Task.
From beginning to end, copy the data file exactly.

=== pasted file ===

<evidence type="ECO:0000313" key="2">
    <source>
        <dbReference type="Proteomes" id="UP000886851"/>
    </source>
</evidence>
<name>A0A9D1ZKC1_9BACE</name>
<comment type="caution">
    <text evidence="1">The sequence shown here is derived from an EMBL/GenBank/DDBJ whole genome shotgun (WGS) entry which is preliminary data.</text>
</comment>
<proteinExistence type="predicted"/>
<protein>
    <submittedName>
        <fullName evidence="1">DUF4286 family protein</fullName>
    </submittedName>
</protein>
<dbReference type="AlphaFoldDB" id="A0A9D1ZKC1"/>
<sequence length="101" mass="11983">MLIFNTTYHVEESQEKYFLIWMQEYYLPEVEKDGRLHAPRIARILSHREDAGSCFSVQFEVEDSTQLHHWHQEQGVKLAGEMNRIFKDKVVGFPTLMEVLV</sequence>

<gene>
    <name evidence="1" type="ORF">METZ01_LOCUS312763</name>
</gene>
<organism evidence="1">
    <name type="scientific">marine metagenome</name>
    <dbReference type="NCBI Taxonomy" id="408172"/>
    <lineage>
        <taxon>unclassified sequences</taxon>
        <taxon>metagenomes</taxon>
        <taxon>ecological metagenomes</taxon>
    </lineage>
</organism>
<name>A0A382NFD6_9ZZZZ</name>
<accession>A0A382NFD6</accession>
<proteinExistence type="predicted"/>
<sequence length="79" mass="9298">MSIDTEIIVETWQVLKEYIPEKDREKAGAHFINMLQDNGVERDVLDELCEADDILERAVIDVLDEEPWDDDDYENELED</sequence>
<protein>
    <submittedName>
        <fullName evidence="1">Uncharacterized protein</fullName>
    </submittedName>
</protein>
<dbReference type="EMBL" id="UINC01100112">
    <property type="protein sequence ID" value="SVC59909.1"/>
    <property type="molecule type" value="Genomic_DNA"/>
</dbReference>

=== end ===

<evidence type="ECO:0000313" key="2">
    <source>
        <dbReference type="Proteomes" id="UP000886851"/>
    </source>
</evidence>
<name>A0A9D1ZKC1_9BACE</name>
<comment type="caution">
    <text evidence="1">The sequence shown here is derived from an EMBL/GenBank/DDBJ whole genome shotgun (WGS) entry which is preliminary data.</text>
</comment>
<proteinExistence type="predicted"/>
<protein>
    <submittedName>
        <fullName evidence="1">DUF4286 family protein</fullName>
    </submittedName>
</protein>
<dbReference type="AlphaFoldDB" id="A0A9D1ZKC1"/>
<sequence length="101" mass="11983">MLIFNTTYHVEESQEKYFLIWMQEYYLPEVEKDGRLHAPRIARILSHREDAGSCFSVQFEVEDSTQLHHWHQEQGVKLAGEMNRIFKDKVVGFPTLMEVLV</sequence>

<gene>
    <name evidence="1" type="ORF">METZ01_LOCUS312763</name>
</gene>
<organism evidence="1">
    <name type="scientific">marine metagenome</name>
    <dbReference type="NCBI Taxonomy" id="408172"/>
    <lineage>
        <taxon>unclassified sequences</taxon>
        <taxon>metagenomes</taxon>
        <taxon>ecological metagenomes</taxon>
    </lineage>
</organism>
<name>A0A382NFD6_9ZZZZ</name>
<accession>A0A382NFD6</accession>
<proteinExistence type="predicted"/>
<sequence length="79" mass="9298">MSIDTEIIVETWQVLKEYIPEKDREKAGAHFINMLQDNGVERDVLDELCEADDILERAVIDVLDEEPWDDDDYENELED</sequence>
<protein>
    <submittedName>
        <fullName evidence="1">Uncharacterized protein</fullName>
    </submittedName>
</protein>
<dbReference type="EMBL" id="UINC01100112">
    <property type="protein sequence ID" value="SVC59909.1"/>
    <property type="molecule type" value="Genomic_DNA"/>
</dbReference>